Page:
There has been a ton of noise in the last few weeks in search industry outlets, tech blogs and mainstream media about ‘Search Engine Spam’ harming Google’s credibility as a pure search engine and its results becoming a so-called ‘marketing jungle.’ While there’s no question that the sophistication of web spammers has created new challenges, we don’t see some sort of ending for traditional search. On the contrary, if you look at all the changes that Google has rolled out recently, it is clear that its search engine is still innovating and aggressively cracking down on spamming techniques like paid links, cloaking, and auto-content generation.
At BrightEdge, we’re committed to growing our SEO platform alongside search engines’ priorities to assure that SEO practitioners always have access to the best, most actionable data to improve SEO in a 100% Google-friendly way white hat. This week our CEO Jim Yu had the opportunity to comment on these issues over at Adotas. You can check out the full story here and or look below for highlights from the interview.
How could Google better approach the plethora of spam and lackluster content gumming up the web (i.e., cut through the crap)?
One of the most interesting ways the internet is fundamentally shifting is that the signals that search engines relied on to evaluate content have totally changed. It used to be that people would link to your content if they thought it was interesting. At a simplified level, this was one of Google’s greatest innovations: to use reference as a barometer for relevance. But now, more than a decade later, there is a world of ways to game this system. Paid links, cloaking and auto-content generation have become more common, sophisticated and difficult to detect.
Another example of how things have changed is in using age as a signal. It used to be that older content that had lots of links was a sign of relevance. Now with real-time social, it can be – but not consistently – be the opposite. So search engines are posed with the problem of blending in recency and popularity and balancing them in the greater framework.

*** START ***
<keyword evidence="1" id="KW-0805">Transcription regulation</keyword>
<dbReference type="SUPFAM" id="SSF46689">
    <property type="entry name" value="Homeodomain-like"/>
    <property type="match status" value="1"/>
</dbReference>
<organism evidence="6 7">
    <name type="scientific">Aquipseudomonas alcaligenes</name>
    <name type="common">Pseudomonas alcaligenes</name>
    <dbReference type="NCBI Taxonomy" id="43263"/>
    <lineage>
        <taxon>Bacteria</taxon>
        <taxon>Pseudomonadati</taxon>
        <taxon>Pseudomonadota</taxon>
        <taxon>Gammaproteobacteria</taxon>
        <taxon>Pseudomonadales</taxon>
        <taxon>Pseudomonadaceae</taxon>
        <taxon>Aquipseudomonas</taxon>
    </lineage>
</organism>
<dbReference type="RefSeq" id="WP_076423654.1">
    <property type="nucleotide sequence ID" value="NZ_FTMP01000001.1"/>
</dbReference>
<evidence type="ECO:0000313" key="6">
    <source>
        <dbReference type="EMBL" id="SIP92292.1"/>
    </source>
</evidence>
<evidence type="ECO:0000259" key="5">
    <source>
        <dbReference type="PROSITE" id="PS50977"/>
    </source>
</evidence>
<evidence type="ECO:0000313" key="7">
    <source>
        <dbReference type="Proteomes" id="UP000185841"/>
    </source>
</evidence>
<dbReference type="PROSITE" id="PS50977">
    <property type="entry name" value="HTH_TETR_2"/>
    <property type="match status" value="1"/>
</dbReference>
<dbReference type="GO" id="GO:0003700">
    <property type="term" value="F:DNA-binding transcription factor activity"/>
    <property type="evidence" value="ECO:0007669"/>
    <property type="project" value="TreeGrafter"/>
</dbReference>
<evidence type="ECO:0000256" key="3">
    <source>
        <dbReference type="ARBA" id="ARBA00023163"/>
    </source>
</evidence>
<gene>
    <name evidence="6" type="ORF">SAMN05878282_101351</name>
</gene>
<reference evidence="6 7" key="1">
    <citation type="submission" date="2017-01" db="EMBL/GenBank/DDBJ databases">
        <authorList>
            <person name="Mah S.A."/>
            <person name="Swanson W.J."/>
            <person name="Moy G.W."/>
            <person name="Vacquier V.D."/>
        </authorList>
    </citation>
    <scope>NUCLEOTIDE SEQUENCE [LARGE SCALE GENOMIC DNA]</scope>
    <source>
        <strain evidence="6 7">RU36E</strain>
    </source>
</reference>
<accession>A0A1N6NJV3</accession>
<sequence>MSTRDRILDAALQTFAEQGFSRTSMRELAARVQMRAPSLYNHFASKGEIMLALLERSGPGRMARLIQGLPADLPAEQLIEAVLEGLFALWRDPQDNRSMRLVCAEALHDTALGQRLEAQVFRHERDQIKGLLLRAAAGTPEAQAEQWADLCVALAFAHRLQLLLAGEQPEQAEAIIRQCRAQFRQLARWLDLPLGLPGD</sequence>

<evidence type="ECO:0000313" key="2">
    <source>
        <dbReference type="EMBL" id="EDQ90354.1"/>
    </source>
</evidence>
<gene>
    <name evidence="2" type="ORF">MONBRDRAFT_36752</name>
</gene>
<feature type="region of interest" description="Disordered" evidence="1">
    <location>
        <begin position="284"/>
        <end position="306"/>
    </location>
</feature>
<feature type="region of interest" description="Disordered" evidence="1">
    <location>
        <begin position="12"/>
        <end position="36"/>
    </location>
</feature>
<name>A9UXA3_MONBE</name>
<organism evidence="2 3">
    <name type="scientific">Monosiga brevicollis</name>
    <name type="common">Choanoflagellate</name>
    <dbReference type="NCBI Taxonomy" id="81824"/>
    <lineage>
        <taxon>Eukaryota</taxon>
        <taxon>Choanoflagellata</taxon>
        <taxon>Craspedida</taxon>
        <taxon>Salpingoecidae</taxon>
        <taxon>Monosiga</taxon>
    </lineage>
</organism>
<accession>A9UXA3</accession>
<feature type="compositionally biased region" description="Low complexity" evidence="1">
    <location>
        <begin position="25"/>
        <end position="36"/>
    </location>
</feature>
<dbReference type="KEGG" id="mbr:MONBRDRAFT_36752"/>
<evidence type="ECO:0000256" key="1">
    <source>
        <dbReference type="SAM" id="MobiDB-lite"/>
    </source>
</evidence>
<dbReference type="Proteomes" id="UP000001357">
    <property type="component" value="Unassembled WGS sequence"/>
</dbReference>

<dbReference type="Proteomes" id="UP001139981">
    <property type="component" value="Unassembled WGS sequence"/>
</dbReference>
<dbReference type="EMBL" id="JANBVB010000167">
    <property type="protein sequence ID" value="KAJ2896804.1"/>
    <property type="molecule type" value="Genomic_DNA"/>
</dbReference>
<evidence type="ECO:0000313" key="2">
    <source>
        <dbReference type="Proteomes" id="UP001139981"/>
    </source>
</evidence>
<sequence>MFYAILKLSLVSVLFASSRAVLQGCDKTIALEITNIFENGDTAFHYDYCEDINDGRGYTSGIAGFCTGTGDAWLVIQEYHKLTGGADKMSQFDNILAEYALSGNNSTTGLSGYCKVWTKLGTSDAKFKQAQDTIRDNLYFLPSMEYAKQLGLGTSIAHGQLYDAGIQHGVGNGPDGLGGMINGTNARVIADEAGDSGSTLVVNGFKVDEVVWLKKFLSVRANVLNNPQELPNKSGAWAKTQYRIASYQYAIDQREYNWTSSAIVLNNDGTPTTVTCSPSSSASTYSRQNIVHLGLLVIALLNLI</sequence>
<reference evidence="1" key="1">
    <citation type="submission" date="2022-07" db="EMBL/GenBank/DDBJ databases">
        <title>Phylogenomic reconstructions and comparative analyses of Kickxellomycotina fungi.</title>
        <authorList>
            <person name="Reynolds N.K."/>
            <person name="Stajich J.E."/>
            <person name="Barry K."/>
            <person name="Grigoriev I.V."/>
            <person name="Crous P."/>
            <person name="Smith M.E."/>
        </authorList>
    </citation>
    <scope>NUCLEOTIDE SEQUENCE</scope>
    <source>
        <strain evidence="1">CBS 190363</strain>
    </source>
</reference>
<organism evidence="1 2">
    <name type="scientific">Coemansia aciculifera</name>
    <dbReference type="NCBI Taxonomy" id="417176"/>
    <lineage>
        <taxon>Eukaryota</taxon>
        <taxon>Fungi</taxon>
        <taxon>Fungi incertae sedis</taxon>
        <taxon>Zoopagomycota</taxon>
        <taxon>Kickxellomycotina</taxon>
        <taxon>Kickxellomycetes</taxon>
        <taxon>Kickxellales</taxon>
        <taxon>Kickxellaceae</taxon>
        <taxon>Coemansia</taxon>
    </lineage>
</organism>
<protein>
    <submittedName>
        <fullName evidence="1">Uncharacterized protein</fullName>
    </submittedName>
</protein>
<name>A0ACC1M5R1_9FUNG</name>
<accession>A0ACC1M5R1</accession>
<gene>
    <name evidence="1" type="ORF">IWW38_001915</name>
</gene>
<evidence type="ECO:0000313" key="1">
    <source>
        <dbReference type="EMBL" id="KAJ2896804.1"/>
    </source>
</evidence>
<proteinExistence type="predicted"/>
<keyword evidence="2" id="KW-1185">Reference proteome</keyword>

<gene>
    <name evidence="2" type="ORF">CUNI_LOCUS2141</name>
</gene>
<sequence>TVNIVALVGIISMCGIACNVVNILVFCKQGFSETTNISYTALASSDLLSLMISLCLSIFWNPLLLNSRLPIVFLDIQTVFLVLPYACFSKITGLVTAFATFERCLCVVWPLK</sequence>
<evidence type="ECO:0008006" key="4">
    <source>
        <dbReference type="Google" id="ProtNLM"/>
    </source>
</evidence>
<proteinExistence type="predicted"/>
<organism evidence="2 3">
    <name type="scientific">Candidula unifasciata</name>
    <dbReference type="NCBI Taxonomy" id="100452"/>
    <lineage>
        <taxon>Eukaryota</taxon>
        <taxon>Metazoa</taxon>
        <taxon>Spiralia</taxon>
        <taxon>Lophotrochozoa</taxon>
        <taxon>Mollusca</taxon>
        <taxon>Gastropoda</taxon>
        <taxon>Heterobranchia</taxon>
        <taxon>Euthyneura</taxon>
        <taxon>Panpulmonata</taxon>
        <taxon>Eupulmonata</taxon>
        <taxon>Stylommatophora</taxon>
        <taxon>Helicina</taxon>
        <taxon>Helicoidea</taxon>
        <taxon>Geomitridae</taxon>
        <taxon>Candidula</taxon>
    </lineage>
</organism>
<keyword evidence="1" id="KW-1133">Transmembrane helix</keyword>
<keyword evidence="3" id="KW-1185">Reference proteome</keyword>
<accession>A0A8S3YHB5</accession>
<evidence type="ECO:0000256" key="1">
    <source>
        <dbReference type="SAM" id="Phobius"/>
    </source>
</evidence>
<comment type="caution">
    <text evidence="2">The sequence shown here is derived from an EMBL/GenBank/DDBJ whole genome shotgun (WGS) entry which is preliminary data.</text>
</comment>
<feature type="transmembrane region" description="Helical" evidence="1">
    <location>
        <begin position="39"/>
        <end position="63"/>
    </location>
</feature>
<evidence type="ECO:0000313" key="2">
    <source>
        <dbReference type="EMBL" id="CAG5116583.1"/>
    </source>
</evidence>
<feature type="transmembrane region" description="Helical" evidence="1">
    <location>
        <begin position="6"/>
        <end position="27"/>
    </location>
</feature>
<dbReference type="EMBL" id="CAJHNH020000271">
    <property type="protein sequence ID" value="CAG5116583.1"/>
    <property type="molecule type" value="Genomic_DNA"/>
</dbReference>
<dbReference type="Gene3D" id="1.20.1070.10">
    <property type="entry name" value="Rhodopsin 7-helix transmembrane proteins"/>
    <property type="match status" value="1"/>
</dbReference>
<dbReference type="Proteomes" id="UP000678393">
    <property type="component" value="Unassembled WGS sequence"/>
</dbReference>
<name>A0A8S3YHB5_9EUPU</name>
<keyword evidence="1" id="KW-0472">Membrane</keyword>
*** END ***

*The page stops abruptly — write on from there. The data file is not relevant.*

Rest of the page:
So if you’re Google, how do you make sense of and blend in all these new signals and practices as the old ones decline? It’s still early days in figuring out how traditional search blends with social search, but clearly these factors are going to bring a lot of innovation.
How have SEO practitioners had to adjust in facing this same foe (i.e., crap content and spam)?
What the advent of search engine spam really shows is that SEO is crucial to business goals and needs to be managed, funded and evaluated in a systematic way – just like any other element of a company’s marketing mix. Search engines are an exploitable opportunity for spammers today because there is a huge disparity in SEO expertise. Really what we’re seeing is a race between companies whose core competencies are selling things versus companies whose core competency is doing SEO to siphon off users. For many of the former, SEO has not traditionally been elevated in their marketing mix in a sophisticated, well-funded way. It’s been a nice-to-have back office function, but not a source of competitive advantage.
How can search advertisers take advantage of social searching services?
Lines between web, search and social search are blurring. You’re already getting social search results blended into the regular search results. This will continue to converge over time and bring new challenges and opportunities for marketers. Take reputation management, for example. From a search perspective, you want to see what listings are coming up for your brand. But now you need to look beyond search results and see what people are saying on Twitter, Facebook and myriad other sites – and that becomes an integrated part of your online strategy. No longer will you measure share of search. You’ll have to measure your share across all these channels.